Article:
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To test or not to test: genetic cancer predisposition testing in paediatric patients with cancer
  1. Sapna Mehta1,
  2. Dennis John Kuo2
  1. 1Global Health, Biology, University of California San Diego, La Jolla, California, USA
  2. 2Pediatric Hematology–Oncology, University of California San Diego School of Medicine, La Jolla, California, USA
  1. Correspondence to Dr Dennis John Kuo, Pediatric Hematology–Oncology, University of California San Diego School of Medicine, La Jolla CA 92093, USA; dekuo{at}


Genetic cancer predisposition testing in the paediatric population poses unique ethical dilemmas. Using the hypothetical example of a teenager with cancer with a high probability of having an underlying cancer predisposition syndrome, we discuss the ethical considerations that affect the decision-making process. Because legally these decisions are made by parents, genetic testing in paediatrics can remove a child’s autonomy to preserve his or her own ‘open future’. However, knowledge of results confirming a predisposition syndrome can potentially be beneficial in modifying treatment and surveillance plans and enabling at-risk family members to obtain cascade testing for themselves. Considering virtue ethics to envision the best characters of the patient, parents and healthcare providers can guide them to the better choice to test or not to test, with the ultimate goal of achieving the best outcome for survival and eudaimonia, human flourishing reliably sought out.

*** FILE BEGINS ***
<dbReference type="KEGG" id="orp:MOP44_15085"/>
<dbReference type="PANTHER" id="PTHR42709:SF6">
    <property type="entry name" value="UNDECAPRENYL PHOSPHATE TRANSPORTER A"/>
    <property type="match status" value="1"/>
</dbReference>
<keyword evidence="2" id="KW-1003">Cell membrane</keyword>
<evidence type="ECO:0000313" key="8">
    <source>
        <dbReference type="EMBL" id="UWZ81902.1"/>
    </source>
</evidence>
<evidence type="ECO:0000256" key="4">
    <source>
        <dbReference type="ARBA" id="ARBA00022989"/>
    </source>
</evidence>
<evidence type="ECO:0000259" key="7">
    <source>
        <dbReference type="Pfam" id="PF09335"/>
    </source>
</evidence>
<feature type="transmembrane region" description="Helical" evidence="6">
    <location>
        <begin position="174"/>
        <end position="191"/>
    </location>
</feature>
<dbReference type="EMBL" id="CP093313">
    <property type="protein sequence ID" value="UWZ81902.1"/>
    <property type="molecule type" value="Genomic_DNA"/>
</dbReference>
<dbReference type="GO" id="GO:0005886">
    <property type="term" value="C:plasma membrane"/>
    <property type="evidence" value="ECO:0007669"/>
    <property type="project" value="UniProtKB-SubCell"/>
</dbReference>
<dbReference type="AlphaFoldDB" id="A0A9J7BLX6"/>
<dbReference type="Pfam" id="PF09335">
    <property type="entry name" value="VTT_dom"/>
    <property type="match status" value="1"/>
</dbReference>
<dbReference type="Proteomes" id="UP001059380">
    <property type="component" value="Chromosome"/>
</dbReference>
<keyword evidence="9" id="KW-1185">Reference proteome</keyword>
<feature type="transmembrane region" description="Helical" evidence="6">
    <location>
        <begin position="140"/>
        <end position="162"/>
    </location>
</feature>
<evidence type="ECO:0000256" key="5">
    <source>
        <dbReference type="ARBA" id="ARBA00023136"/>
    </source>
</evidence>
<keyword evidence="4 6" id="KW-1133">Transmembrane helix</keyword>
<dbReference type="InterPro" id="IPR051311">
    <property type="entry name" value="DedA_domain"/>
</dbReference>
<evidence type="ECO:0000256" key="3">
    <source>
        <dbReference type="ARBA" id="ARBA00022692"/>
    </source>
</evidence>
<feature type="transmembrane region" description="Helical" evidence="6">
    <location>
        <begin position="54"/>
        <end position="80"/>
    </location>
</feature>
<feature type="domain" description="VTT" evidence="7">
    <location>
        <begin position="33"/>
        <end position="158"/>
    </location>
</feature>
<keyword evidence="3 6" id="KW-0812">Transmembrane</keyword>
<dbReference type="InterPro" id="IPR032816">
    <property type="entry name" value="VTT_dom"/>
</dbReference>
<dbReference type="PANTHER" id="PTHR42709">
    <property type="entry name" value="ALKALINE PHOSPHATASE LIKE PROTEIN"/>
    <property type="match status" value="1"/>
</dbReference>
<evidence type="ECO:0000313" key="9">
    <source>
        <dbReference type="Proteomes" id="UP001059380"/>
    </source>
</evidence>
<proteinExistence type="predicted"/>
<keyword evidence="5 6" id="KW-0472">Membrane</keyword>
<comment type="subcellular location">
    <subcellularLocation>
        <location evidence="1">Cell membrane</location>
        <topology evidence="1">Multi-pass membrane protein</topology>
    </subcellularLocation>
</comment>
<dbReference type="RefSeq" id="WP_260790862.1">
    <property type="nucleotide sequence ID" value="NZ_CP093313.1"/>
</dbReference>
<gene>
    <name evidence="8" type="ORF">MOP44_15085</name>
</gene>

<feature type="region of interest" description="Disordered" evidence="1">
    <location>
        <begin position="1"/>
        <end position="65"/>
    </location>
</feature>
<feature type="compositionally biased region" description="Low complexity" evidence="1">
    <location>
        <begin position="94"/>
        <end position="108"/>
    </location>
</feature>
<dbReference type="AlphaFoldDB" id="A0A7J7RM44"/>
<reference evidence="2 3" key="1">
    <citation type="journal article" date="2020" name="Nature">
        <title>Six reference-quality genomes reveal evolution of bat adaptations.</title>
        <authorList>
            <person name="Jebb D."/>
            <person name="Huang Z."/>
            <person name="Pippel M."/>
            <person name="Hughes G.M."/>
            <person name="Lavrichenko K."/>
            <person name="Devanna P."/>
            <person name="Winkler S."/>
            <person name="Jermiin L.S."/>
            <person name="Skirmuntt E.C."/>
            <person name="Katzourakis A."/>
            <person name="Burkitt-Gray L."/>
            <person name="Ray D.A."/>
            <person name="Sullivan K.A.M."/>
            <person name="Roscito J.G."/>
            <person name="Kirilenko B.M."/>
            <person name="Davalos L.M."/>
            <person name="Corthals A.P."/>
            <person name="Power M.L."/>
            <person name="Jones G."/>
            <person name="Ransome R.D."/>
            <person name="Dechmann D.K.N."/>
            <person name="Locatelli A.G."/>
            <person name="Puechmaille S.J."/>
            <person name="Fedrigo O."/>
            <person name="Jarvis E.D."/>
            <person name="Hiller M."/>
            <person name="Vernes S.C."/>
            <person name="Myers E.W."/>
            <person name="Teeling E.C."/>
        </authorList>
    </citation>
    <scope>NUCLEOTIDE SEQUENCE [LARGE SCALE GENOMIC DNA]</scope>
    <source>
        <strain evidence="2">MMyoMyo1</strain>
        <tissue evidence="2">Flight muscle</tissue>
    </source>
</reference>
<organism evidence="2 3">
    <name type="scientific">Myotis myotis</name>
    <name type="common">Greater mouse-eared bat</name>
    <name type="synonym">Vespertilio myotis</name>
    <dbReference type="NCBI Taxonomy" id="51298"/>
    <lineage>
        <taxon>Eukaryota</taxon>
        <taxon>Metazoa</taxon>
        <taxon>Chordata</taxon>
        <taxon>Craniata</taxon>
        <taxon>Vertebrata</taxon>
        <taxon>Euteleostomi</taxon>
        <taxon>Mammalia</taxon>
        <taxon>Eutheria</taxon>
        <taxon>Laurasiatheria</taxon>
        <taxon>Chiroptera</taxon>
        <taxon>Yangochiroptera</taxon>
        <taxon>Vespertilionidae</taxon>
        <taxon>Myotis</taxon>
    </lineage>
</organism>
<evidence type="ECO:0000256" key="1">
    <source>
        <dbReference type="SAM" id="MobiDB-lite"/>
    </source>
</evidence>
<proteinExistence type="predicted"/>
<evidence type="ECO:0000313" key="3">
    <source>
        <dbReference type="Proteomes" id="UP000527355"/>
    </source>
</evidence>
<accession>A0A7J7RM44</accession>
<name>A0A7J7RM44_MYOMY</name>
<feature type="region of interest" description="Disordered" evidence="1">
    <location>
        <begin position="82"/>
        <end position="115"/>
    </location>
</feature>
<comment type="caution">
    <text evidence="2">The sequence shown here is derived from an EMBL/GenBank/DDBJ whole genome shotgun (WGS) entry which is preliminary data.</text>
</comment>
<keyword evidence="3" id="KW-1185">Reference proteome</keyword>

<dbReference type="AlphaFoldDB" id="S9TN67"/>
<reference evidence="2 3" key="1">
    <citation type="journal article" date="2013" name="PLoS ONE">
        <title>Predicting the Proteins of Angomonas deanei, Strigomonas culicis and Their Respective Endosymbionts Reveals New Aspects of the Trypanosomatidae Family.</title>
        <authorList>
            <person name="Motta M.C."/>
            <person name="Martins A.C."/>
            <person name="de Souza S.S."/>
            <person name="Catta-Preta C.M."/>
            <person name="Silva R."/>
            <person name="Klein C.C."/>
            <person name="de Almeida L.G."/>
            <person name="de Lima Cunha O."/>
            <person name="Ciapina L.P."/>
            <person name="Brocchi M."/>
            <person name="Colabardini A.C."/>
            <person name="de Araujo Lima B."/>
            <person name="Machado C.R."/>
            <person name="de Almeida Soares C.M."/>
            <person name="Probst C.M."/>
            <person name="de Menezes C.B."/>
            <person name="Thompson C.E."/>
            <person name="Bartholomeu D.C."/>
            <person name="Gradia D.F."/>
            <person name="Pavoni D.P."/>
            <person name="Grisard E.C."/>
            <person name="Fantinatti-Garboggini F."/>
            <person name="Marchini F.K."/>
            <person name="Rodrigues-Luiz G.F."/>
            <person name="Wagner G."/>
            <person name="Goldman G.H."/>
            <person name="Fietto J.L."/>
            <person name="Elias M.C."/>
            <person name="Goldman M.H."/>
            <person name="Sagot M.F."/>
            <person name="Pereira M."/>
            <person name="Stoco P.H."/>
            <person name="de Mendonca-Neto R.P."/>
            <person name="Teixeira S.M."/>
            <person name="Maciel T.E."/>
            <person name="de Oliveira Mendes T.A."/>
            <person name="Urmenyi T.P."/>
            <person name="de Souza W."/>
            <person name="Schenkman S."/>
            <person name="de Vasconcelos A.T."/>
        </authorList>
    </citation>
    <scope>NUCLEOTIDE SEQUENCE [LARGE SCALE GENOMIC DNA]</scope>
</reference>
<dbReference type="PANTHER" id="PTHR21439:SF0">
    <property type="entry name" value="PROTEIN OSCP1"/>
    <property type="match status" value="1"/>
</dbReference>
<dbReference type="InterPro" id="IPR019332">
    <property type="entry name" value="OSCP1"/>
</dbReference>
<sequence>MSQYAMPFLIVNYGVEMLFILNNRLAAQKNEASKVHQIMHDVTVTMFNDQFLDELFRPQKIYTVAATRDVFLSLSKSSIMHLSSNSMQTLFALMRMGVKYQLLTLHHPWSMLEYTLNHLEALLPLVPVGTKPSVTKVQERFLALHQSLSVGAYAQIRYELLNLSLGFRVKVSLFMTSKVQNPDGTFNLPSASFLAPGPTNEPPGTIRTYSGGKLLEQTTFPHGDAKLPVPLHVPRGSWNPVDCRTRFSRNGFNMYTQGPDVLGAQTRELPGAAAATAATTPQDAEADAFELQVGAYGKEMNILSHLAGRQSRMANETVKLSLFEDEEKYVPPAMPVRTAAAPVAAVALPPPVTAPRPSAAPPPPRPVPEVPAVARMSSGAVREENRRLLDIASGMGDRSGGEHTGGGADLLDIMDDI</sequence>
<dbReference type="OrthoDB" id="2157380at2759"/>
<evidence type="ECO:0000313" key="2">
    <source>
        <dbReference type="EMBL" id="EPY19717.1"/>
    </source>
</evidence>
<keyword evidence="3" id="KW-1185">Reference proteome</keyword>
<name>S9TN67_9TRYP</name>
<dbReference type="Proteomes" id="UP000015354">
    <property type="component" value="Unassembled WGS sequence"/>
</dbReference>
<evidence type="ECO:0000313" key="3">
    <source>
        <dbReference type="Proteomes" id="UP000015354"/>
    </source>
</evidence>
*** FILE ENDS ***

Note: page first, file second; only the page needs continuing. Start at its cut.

• genetic screening/testing
  • genethics
  • clinical ethics
  • paediatrics

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  • Contributors Authors SM and DJK both contributed equally to the research, writing and editing of this manuscript.

  • Funding Summer URS Ledell Family Research Scholarship for Science and Engineering: UCSD.

  • Competing interests None declared.

  • Patient consent for publication Not required.

  • Provenance and peer review Not commissioned; externally peer reviewed.

  • Data availability statement There are no data in this work.

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